The Atlantic has fired conservative columnist Kevin Williamson, who tweeted that women who have abortions should be hanged.
“Late yesterday afternoon, information came to our attention that has caused us to reconsider this relationship,” Atlantic editor-in-chief Goldberg wrote in a memo to employees on Thursday. “Specifically, the subject of one of Kevin’s most controversial tweets was also a centerpiece of a podcast discussion in which Kevin explained his views on the subject of the death penalty and abortion.”
He added: “The language he used in this podcast—and in my conversations with him in recent days—made it clear that the original tweet did, in fact, represent his carefully considered views.”
Goldberg had previously responded to the backlash over Williams’ hiring by defending his decision, saying that “I don’t think that taking a person’s worst tweets, or assertions, in isolation is the best journalistic practice.”
On Wednesday, MediaMatters resurfaced a National Review podcast from 2014 in which Williamson said he “would totally go with treating [abortion] like any other crime, up to and including hanging,” and repeated the sentiment several times throughout.
The Atlantic provided TPM with Goldberg’s full letter below:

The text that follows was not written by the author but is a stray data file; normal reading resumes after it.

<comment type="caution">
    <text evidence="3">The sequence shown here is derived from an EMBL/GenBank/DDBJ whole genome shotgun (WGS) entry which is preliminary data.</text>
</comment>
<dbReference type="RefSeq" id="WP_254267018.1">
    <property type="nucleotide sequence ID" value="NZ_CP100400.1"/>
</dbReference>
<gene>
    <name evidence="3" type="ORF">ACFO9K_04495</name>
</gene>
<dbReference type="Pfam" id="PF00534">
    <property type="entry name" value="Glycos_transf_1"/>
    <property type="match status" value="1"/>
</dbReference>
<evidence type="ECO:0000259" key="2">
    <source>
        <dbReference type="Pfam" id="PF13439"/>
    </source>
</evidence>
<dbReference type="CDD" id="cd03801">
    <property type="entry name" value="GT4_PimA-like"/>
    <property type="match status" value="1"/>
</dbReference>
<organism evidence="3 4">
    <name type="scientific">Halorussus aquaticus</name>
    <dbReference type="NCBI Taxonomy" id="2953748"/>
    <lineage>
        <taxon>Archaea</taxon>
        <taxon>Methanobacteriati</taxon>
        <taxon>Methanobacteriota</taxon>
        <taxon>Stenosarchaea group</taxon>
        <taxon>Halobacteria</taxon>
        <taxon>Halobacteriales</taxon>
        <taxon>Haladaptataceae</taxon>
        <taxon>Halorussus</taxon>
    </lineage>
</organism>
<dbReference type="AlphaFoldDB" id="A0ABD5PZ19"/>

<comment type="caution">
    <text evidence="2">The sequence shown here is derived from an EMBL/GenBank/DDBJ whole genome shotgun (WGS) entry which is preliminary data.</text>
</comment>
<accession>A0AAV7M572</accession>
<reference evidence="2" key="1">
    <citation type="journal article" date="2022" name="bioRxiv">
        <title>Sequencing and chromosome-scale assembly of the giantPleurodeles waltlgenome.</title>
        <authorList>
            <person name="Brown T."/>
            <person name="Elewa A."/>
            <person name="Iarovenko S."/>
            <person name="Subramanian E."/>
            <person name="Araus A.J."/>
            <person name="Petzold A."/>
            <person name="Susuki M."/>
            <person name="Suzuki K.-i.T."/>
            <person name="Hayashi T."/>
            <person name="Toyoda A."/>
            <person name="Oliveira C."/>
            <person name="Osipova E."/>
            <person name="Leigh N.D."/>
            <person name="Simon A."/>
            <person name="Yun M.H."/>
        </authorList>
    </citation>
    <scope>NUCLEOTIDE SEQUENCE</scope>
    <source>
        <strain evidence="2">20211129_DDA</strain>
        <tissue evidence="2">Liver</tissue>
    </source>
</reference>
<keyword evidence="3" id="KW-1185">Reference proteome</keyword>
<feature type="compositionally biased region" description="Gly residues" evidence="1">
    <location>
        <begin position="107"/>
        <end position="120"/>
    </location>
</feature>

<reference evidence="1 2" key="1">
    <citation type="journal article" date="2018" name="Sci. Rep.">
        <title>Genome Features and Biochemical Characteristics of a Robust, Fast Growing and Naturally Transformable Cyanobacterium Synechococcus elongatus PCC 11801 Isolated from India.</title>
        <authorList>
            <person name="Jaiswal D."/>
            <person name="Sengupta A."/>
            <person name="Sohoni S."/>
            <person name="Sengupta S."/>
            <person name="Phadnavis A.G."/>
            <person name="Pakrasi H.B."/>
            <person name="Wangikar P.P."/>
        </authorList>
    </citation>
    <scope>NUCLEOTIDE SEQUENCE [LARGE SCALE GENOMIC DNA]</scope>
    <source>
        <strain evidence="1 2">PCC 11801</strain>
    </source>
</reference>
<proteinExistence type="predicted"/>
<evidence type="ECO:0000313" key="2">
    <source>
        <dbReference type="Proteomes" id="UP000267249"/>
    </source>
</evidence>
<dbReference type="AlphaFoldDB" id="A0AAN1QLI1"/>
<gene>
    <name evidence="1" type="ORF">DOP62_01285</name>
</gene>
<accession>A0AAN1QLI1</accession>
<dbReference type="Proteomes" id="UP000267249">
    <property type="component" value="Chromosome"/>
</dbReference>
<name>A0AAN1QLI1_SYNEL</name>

Last week, I wrote you about our decision to hire Kevin Williamson. In that note, I mentioned my belief that Kevin would represent an important addition to our roster of Ideas columnists, and I addressed the controversy surrounding some of his past tweeting and writing. I expressed my belief that no one’s life work should be judged by an intemperate tweet, and that such an episode should not necessarily stop someone from having a fruitful career at The Atlantic.
Late yesterday afternoon, information came to our attention that has caused us to reconsider this relationship. Specifically, the subject of one of Kevin’s most controversial tweets was also a centerpiece of a podcast discussion in which Kevin explained his views on the subject of the death penalty and abortion. The language he used in this podcast—and in my conversations with him in recent days—made it clear that the original tweet did, in fact, represent his carefully considered views. The tweet was not merely an impulsive, decontextualized, heat-of-the-moment post, as Kevin had explained it. Furthermore, the language used in the podcast was callous and violent. This runs contrary to The Atlantic’s tradition of respectful, well-reasoned debate, and to the values of our workplace.
Kevin is a gifted writer, and he has been nothing but professional in all of our interactions. But I have come to the conclusion that The Atlantic is not the best fit for his talents, and so we are parting ways.
We remain committed to grappling with complex moral issues in our journalism. Some of our colleagues are pro-life, and some are pro-choice; we have pro-death-penalty and anti-death-penalty writers; we have liberals and conservatives. We obviously understood that Kevin himself is pro-life when we asked him to write for us. This is not about Kevin’s views on abortion.
We are striving here to be a big-tent journalism organization at a time of national fracturing. We will continue to build a newsroom that is, as The Atlantic’s founding manifesto states, “of no party or clique.” We are also an organization that values a spirit of generosity and collegiality. We must strive to uphold that standard as well.